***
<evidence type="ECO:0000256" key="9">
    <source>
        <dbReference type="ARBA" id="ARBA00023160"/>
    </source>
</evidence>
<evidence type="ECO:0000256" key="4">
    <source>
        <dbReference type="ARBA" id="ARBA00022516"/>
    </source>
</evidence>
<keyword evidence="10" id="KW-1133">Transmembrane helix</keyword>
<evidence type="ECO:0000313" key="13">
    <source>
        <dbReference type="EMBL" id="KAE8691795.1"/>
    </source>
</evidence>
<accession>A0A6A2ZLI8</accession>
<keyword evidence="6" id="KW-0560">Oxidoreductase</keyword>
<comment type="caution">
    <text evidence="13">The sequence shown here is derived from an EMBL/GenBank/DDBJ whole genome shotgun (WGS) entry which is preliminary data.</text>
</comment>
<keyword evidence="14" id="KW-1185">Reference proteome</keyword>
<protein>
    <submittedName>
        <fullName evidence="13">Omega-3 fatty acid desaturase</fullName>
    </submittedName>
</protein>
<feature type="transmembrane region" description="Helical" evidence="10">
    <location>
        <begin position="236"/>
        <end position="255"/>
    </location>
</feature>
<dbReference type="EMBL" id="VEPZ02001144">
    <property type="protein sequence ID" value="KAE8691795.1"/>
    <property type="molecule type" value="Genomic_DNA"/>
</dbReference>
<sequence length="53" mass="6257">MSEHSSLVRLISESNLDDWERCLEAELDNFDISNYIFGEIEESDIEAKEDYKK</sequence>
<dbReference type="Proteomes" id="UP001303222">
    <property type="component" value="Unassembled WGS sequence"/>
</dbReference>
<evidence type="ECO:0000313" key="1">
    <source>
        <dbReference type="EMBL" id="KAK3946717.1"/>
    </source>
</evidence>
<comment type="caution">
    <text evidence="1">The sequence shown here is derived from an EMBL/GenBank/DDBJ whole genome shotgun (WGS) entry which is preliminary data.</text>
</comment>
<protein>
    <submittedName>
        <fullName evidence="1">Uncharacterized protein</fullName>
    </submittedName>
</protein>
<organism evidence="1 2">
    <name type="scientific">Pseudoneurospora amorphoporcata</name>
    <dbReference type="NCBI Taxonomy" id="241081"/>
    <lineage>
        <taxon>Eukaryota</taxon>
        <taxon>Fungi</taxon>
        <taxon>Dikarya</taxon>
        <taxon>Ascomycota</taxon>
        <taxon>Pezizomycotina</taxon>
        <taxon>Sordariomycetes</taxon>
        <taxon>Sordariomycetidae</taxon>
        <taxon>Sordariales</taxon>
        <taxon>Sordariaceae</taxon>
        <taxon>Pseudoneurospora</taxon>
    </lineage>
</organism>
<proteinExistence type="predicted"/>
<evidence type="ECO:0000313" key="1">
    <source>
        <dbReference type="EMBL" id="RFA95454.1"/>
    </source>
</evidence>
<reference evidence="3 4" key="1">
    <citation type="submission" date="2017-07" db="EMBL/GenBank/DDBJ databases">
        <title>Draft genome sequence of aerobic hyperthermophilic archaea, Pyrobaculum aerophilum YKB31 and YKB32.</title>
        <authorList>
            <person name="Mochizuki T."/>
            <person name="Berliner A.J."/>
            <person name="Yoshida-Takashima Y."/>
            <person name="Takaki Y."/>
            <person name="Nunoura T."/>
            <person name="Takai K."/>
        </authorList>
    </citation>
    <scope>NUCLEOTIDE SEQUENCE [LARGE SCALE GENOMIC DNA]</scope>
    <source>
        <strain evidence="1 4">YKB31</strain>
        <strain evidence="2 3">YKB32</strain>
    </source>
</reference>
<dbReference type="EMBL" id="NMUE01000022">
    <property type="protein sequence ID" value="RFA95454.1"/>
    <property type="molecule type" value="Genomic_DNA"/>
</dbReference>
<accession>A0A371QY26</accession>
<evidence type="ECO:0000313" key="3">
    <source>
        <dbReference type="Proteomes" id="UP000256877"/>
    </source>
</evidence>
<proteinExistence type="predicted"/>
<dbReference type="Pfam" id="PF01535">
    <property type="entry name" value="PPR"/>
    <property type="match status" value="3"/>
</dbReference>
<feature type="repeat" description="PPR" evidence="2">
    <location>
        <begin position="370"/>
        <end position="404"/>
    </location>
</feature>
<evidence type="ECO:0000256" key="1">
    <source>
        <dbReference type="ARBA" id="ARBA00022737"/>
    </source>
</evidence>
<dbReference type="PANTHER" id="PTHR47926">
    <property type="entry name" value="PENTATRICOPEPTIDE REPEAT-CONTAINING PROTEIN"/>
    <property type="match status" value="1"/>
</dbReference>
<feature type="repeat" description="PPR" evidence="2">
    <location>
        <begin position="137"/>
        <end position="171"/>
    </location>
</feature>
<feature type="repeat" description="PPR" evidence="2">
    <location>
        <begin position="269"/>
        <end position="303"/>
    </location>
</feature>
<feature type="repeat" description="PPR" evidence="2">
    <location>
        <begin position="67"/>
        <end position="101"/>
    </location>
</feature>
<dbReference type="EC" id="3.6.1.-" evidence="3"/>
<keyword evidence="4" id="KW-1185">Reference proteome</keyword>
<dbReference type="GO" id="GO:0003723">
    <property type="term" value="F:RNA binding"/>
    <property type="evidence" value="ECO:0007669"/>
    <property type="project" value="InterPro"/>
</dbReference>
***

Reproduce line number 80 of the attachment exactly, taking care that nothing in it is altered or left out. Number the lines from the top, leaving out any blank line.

        <authorList>